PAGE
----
Weekend Baking - Biscotti

I suppose it’s fortuitous for me as a writer that food holds many happy reminiscences for me. The Banana Splits of my childhood, my husband converting me to the taste of freshly ground coffee, my Mums impecunious Spaghetti Bolognese and my Grandmother’s Coffee Cake. Since meeting Paul, I also have a whole world of foodie firsts: his Mom’s thanksgiving meals and apple cake, richly covered with Kool-Whip, thick fluffy pancakes and hash browns. This is without making note of Cheetoes, Nila Wafers and Saltines. These road trip essentials are available over here in exclusive delicatessens, along with Krispy Kreem Donuts, priced up to the point where they are no longer a cheap road snack but an unnecessary luxury instead.
Of all the great culinary discoveries made by myself in the US, the Coffee Shop with its endless shiny counters stacked high with glass jars filled with cookies, plates gleaming with fruit tarts and, my most favourite coffee house treat of all, the Biscotti, was awe-inspiring.
In Italian, Biscotti translates as “biscuit twice cooked” (bis-cotto) and no word could sum up the Biscotti more succinctly than that. A stiff sort-of cookie dough is made, flavoured with almost any conceivable (and some inconceivable, no doubt) ingredients, then formed into a Ciabatta loaf shape, baked for about 30 minutes, then it is cut into slices – the familiar Biscotti shape – and baked once again for another 10 minutes on each side. What this double bake produces is a hard, crisp biscuit, perfect for dipping into your morning coffee. The Italians don’t call these hard biscuits Biscotti though. In Italy, Biscotti is a generic term that refers to any biscuit, from Amaretti to Pignoli Cookies. Instead, the twice-baked biscuit, a speciality of the Florence region, is called Cantuccini and supermarkets often carry these imported Italian cookies, often studded with almonds or half dipped in chocolate, which melts as you stir your coffee with them. They are also served as an after-meal treat, to be dipped in Vin Santo or a sweet dessert wine or liquor.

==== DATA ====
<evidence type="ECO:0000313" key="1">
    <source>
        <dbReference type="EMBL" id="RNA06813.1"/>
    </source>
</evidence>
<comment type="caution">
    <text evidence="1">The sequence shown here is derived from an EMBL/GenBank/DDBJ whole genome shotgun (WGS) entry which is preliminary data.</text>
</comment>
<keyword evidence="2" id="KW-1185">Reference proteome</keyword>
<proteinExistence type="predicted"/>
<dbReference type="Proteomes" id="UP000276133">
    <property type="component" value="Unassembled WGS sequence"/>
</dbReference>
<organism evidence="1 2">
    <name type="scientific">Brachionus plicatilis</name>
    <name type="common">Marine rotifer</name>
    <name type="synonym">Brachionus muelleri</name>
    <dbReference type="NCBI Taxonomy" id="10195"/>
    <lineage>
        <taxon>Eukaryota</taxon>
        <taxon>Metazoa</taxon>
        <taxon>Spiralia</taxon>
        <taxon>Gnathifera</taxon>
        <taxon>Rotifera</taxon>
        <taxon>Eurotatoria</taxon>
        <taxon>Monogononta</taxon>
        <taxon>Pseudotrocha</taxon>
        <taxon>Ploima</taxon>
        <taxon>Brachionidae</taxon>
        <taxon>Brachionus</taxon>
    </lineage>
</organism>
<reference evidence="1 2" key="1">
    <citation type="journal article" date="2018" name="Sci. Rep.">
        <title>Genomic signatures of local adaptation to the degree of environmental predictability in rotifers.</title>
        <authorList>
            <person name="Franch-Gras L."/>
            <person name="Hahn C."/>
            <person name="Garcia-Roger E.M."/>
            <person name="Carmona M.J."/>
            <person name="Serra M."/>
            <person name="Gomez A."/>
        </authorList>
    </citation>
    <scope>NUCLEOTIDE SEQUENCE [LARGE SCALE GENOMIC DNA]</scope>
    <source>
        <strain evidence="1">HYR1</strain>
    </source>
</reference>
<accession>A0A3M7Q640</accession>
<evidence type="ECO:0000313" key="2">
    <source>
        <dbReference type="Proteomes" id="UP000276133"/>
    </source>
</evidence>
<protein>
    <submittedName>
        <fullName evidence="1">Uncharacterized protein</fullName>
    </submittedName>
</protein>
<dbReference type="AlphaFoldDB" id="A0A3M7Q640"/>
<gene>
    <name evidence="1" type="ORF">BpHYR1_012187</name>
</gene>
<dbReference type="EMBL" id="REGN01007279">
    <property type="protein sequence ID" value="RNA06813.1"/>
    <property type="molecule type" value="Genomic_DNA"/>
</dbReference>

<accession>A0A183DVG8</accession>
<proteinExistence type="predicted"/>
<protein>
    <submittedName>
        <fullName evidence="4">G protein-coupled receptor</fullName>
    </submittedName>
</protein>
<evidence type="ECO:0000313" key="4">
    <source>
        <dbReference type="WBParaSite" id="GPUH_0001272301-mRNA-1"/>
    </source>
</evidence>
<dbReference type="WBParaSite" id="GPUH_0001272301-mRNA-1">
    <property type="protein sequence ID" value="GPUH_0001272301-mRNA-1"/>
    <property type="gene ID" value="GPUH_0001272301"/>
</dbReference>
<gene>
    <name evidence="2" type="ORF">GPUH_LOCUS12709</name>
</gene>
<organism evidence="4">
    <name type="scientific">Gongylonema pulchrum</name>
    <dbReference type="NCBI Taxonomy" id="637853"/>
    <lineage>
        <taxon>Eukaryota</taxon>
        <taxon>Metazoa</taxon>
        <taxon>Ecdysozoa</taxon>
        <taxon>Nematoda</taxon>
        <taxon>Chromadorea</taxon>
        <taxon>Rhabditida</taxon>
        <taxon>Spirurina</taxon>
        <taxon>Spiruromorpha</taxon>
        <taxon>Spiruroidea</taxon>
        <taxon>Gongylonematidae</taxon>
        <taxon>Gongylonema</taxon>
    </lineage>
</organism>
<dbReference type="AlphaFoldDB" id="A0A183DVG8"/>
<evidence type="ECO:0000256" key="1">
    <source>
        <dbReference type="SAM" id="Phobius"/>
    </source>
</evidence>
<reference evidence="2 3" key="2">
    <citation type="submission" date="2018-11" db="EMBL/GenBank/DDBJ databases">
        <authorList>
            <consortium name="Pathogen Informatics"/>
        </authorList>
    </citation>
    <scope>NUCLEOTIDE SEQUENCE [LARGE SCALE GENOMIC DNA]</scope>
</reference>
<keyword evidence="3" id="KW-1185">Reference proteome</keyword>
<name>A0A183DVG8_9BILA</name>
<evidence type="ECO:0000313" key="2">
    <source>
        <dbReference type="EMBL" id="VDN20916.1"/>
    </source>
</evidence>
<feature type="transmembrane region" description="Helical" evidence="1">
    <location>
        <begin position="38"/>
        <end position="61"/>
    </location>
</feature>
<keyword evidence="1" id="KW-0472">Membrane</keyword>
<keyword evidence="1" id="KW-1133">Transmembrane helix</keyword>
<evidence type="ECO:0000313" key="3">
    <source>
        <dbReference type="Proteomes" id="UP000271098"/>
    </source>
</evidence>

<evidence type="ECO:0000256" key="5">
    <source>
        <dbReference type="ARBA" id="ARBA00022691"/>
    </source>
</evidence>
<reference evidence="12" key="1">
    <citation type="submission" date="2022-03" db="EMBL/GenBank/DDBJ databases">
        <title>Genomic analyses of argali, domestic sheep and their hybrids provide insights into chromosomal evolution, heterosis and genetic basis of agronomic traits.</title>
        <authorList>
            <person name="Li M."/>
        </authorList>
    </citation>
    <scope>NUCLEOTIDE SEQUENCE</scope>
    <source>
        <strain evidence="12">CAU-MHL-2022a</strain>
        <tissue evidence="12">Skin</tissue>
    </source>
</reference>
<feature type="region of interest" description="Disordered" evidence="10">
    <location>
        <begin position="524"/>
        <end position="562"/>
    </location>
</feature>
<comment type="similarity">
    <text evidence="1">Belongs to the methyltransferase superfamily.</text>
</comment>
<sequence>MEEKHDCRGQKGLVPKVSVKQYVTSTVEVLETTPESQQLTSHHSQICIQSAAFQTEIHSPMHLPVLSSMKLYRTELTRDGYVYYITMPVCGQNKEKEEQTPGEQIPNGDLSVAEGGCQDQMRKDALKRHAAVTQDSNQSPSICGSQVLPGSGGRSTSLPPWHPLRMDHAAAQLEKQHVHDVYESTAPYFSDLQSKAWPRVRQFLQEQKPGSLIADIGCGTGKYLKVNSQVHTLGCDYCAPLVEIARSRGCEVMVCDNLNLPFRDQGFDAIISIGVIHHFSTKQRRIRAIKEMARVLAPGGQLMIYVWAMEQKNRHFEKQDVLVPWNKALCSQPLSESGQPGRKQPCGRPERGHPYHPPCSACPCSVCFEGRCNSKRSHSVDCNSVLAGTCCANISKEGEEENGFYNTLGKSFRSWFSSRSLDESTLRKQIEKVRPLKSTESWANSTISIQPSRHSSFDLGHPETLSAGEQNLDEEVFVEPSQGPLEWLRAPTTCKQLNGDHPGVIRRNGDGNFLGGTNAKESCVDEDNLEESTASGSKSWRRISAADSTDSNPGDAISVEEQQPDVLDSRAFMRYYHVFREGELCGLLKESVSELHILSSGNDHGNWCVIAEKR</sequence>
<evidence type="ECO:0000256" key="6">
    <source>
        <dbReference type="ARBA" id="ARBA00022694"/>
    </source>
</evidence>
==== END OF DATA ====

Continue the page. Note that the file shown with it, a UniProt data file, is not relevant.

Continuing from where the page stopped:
Biscotti or Cantuccini are simple to make, although a little more labour intensive than the usual drop cookies. However, the dough is easy to work with and they are so adaptable, that you will probably find yourself baking them often (in her book, Great Cookies, Carole Walter even has a Passover recipe, using Matzo meal instead of flour). And, despite the initial reservation of tasting a dried out biscuit, they are incredibly moreish, particularly those half dipped in chocolate. They also have the added bonus of lasting quite some time in the biscuit tin.
Such is the popularity and adaptability of this nibbly biscuit that there are at least twenty cookbooks devoted to just the Biscotti, thousands of jars stuffed full of them in cafes throughout the world and most supermarkets even produce their own versions. Not bad going for a dried out hard biscuit.
Perhaps we are in love with the romantic Italian notion of turning something boring into something magical, merely by dipping it into a cup of hot coffee or chilled wine.
Whatever the reason, this alchemical biscuit is a worthy addition to your baking rota and will accommodate whatever ingredients you have available. You can dress them up or down, and they will always make a welcome gift at any time of the year.
Here is a basic ‘starter’ recipe using chocolate shavings, nuts and citrus zest. Using this recipe, you can switch any of the flavourings around, using dried fruits instead of chocolate, brown sugar instead of white, add a dash of vanilla or almond extract, dip them in chocolate or icing. You could use a little cornmeal in the mixture or make a highly spiced Cantuccini with ground cloves, cinnamon, cardamom or ginger. I recently saw Giada de Laurentiis dip her Biscotti in chocolate and then red and green sugar sprinkles for Christmas. You could utilise a similar theme with white and pastel sprinkles for wedding favours or a baby shower.
BISCOTTI WITH CITRUS, CHOCOLATE AND PECANS makes 3 Dozen
adapted from Carole Walters' Great Cookies
Ingredients:
1 ½ Sticks Unsalted Butter (170g), room temperature
Zest of 1-2 Lemons and 1-2 Oranges (depending on how citrussy you want it)
1 Cup Sugar
2 ½ Cups Plain Flour
1 Teaspoon Baking Powder
¼ Teaspoon Bicarbonate of Soda
2 Large Organic Free Range Eggs
1/2 Teaspoon Salt
1 Teaspoon Vanilla Extract
1 Bar (about 120g) Good Quality Dark Chocolate (70% is ideal), shaved, rather than chopped. The chocolate could be replaced with half a cup of dried fruit, raisins, cranberries, cherrys, figs etc.